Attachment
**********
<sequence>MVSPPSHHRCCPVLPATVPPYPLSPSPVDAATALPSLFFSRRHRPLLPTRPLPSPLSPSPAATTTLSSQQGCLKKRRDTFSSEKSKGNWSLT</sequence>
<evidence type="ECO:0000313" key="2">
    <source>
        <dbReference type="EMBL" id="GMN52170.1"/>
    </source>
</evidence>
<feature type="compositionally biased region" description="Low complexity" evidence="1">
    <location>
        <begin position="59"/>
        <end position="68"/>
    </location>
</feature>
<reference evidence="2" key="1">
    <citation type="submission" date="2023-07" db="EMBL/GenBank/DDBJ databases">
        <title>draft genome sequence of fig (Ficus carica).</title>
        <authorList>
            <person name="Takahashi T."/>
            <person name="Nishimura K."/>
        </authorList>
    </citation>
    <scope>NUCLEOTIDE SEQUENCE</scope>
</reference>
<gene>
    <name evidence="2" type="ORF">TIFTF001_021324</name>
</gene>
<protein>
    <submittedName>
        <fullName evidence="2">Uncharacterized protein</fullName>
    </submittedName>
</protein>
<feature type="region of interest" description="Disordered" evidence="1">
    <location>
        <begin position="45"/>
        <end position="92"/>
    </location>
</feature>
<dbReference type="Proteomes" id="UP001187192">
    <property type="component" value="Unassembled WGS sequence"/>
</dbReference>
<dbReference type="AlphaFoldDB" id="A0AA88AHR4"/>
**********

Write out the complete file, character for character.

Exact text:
<sequence>MVSPPSHHRCCPVLPATVPPYPLSPSPVDAATALPSLFFSRRHRPLLPTRPLPSPLSPSPAATTTLSSQQGCLKKRRDTFSSEKSKGNWSLT</sequence>
<evidence type="ECO:0000313" key="2">
    <source>
        <dbReference type="EMBL" id="GMN52170.1"/>
    </source>
</evidence>
<feature type="compositionally biased region" description="Low complexity" evidence="1">
    <location>
        <begin position="59"/>
        <end position="68"/>
    </location>
</feature>
<reference evidence="2" key="1">
    <citation type="submission" date="2023-07" db="EMBL/GenBank/DDBJ databases">
        <title>draft genome sequence of fig (Ficus carica).</title>
        <authorList>
            <person name="Takahashi T."/>
            <person name="Nishimura K."/>
        </authorList>
    </citation>
    <scope>NUCLEOTIDE SEQUENCE</scope>
</reference>
<gene>
    <name evidence="2" type="ORF">TIFTF001_021324</name>
</gene>
<protein>
    <submittedName>
        <fullName evidence="2">Uncharacterized protein</fullName>
    </submittedName>
</protein>
<feature type="region of interest" description="Disordered" evidence="1">
    <location>
        <begin position="45"/>
        <end position="92"/>
    </location>
</feature>
<dbReference type="Proteomes" id="UP001187192">
    <property type="component" value="Unassembled WGS sequence"/>
</dbReference>
<dbReference type="AlphaFoldDB" id="A0AA88AHR4"/>